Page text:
48. “The wind that makes music in November corn is in a hurry. The stalks hum, the loose husks whisk skyward in half-playing swirls, and the wind hurries on… A tree tries to argue, bare limbs waving, but there is no detaining the wind.” ~ Aldo Leopold
  49. “Then came the gadgeteer, otherwise known as the sporting-goods dealer. He has draped the American outdoorsman with an infinity of contraptions, all offered as aids to self-reliance, hardihood, woodcraft, or marksmanship, but too often functioning as substitutes for them. Gadgets fill the pockets, they dangle from neck and belt. The overflow fills the auto-trunk and also the trailer. Each item of outdoor equipment grows lighter and often better, but the aggregate poundage becomes tonnage.” ~ Aldo Leopold
  50. “One of the penalties of an ecological education is that one lives alone in a world of wounds.” ~ Aldo Leopold

  51. “Science contributes moral as well as material blessings to the world. Its great moral contribution is objectivity, or the scientific point of view. This means doubting everything except facts; it means hewing to the facts, let the chips fall where they may.” ~ Aldo Leopold
  52. “Acts of creation are ordinarily reserved for gods and poets, but humbler folk may circumvent this restriction if they know how. To plant a pine, for example, one need be neither god nor poet; one need only own a shovel.” ~ Aldo Leopold
  53. “Our children are our signature to the roster of history; our land is merely the place our money was made. There is as yet no social stigma in the possession of a gullied farm, a wrecked forest, or a polluted stream, provided the dividends suffice to send the youngsters to college. Whatever ails the land, the government will fix it.” ~ Aldo Leopold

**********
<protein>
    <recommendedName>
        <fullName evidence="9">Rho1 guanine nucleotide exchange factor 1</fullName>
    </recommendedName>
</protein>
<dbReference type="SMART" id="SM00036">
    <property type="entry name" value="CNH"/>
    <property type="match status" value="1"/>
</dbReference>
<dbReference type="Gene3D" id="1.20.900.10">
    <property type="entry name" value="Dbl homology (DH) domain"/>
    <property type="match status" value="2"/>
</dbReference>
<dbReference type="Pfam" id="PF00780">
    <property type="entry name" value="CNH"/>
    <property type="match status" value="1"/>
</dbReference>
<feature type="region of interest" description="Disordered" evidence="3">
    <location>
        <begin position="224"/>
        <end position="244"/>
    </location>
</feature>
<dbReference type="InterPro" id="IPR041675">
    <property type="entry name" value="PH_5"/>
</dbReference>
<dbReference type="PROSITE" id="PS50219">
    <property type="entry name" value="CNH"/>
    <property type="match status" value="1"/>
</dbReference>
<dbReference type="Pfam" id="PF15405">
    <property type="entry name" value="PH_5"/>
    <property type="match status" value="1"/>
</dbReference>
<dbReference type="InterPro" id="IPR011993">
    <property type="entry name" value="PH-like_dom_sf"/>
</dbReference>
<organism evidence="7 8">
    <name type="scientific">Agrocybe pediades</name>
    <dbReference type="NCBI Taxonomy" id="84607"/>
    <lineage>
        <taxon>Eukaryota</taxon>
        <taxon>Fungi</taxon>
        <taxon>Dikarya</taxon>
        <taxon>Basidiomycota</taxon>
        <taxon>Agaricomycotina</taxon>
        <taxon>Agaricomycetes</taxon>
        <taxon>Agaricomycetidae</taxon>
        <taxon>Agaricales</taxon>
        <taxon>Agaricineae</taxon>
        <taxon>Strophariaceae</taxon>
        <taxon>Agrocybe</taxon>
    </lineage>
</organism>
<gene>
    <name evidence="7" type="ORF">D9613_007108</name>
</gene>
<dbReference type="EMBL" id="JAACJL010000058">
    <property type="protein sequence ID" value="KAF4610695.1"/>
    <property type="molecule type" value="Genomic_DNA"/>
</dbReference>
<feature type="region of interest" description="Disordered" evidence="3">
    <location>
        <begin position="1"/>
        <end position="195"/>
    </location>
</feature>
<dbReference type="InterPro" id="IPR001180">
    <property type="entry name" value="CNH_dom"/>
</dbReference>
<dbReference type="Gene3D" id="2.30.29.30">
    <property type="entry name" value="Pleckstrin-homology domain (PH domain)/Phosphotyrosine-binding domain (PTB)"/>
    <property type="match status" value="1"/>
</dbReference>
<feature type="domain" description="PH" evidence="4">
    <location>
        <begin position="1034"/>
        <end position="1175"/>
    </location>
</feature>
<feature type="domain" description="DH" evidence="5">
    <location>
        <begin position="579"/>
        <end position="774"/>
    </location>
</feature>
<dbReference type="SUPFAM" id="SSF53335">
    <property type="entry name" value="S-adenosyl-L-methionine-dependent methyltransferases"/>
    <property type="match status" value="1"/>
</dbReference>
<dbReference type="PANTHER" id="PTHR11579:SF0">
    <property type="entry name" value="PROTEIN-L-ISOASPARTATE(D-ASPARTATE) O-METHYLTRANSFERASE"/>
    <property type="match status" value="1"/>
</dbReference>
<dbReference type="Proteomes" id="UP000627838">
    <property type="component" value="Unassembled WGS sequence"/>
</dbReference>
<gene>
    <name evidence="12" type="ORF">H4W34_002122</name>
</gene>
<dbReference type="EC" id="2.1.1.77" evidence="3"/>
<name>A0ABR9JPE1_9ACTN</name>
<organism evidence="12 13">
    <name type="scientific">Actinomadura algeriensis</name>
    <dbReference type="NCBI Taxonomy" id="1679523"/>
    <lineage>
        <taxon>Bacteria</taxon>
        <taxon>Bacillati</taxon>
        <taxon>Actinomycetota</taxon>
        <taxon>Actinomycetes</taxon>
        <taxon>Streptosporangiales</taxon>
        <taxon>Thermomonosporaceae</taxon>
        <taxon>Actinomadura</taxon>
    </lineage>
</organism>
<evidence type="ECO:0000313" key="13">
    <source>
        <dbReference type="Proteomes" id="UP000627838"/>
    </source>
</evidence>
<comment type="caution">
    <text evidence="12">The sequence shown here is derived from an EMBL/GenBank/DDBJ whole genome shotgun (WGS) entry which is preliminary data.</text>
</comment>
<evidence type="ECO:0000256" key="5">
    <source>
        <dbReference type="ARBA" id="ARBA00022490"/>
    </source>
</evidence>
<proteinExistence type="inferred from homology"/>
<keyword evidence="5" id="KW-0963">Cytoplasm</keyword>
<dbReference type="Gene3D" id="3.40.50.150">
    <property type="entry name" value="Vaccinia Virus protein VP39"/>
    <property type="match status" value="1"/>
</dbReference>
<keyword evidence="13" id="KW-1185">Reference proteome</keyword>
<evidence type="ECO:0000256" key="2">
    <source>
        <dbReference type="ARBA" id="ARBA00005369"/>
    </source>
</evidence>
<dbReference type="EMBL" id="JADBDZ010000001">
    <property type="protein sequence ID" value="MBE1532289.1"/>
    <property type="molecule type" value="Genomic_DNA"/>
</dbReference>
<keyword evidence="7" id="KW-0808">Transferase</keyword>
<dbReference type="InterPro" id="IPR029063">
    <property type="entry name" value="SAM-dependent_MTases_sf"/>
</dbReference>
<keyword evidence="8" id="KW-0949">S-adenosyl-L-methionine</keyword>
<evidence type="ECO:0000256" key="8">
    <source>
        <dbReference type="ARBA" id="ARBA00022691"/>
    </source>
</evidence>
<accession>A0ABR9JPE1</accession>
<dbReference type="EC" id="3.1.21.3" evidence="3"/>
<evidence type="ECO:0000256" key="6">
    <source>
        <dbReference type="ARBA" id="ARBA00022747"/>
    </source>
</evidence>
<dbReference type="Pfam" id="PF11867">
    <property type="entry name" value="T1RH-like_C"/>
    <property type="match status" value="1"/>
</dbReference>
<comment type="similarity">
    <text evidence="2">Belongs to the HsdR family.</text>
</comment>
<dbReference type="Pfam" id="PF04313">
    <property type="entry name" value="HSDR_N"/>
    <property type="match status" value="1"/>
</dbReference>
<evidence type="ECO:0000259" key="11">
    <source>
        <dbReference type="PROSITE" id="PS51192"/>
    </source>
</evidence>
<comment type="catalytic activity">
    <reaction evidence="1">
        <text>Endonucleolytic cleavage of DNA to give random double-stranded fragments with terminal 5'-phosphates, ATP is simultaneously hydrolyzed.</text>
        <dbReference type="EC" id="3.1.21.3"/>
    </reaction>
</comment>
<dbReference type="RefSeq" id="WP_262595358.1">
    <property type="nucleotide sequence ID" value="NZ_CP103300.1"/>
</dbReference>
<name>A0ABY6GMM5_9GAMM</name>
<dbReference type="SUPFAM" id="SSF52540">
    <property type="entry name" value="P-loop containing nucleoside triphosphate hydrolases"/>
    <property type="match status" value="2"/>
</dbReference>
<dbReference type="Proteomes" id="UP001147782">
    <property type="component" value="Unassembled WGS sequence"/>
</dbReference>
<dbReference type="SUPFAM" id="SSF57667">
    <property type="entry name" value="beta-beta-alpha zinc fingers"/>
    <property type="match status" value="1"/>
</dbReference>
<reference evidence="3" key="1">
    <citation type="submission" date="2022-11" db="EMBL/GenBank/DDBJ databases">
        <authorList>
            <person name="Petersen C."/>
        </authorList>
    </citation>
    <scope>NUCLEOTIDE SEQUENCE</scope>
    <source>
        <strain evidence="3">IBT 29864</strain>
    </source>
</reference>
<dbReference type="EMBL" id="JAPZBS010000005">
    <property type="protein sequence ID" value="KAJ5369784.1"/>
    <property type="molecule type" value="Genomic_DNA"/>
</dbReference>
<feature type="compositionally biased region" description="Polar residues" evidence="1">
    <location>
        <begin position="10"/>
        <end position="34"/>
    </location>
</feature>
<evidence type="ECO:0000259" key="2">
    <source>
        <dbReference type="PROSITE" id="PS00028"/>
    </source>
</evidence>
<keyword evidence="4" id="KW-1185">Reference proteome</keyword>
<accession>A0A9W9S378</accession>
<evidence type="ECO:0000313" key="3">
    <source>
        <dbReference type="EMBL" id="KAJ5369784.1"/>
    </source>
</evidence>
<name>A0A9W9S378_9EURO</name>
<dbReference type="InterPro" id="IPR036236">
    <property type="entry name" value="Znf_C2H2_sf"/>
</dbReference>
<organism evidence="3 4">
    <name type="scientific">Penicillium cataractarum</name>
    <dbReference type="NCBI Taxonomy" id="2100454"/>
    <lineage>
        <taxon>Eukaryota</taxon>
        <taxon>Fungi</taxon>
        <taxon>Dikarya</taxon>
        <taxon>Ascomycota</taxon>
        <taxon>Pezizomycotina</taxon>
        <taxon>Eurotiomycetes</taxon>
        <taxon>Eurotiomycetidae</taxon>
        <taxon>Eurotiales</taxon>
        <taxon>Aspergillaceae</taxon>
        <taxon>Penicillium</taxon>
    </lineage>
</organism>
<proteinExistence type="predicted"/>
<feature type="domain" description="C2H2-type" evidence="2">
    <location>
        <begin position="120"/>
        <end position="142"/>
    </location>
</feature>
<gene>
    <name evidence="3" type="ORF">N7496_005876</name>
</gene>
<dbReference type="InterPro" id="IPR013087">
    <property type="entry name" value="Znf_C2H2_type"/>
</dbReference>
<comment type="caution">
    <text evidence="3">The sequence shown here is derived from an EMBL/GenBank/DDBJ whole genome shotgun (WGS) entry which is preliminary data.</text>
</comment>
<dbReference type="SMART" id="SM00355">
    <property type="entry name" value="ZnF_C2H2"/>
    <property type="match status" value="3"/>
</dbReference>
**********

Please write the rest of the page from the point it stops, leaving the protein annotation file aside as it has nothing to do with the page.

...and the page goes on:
54. “Our remnants of wilderness will yield bigger values to the nation’s character and health than they will to its pocketbook, and to destroy them will be to admit that the latter are the only values that interest us.” ~ Aldo Leopold
  55. “Our remnants of wilderness will yield bigger values to the nation’s character and health than they will to its pocketbook, and to destroy them will be to admit that the latter are the only values that interest us.” ~ Aldo Leopold
  56. “An Ecologist lives in a world of wounds.” ~ Aldo Leopold

  57. “He who hopes for spring with upturned eye never sees so small a thing as Draba. He who despairs of spring with downcast eye steps on it, unknowing. He who searches for spring with his knees in the mud finds it, in abundance.” ~ Aldo Leopold
  58. “In that year [1865] John Muir offered to buy from his brother … a sanctuary for the wildflowers that had gladdened his youth. His brother declined to part with the land, but he could not suppress the idea: 1865 still stands in Wisconsin history as the birth year of mercy for things natural, wild, and free.” ~ Aldo Leopold
  59. “When we see land as a community to which we belong, we may see it with love and respect. – Perhaps such a shift of values can be achieved by reappraising things unnatural, tame, and confined in terms of things natural, wild, and free.” ~ Aldo Leopold
  60. “Teach the student to see the land, understand what he sees, and enjoy what he understands.” ~ Aldo Leopold

  61. “Wilderness is the raw material out of which man has hammered the artifact called civilization. Wilderness was never a homogenous raw material. It was very diverse. The differences in the product are known as cultures. The rich diversity of the worlds cultures reflects a corresponding diversity. In the wilds that gave them birth.” ~ Aldo Leopold
  62. “Acts of creation are ordinarily reserved for gods and poets, but humbler folk may circumvent this restriction if they know how. To plant a pine, for example, one need be neither god nor poet; one need only own a shovel. By virtue of this curious loophole in the rules, any clodhopper may say: Let there be a tree – and there will be one.” ~ Aldo Leopold
  63. “Every region should retain representative samples of its original or wilderness condition, to serve science as a sample of normality. Just as doctors must study healthy people to understand disease, so must the land sciences study the wilderness to understand disorders of the land-mechanism.” ~ Aldo Leopold
  64. “How would you like to have a thousand brilliantly colored cliff swallows keeping house in the eaves of your barn, and gobbling up insects over your farm at the rate of 100,000 per day? There are many Wisconsin farmsteads where such a swallow-show is a distinct possibility.” ~ Aldo Leopold
  65. “The real jewel of my disease-ridden woodlot is the prothonotary warbler. … The flash of his gold-and-blue plumage amid the dank decay of the June woods is in itself proof that dead trees are transmuted into living animals, and vice versa.” ~ Aldo Leopold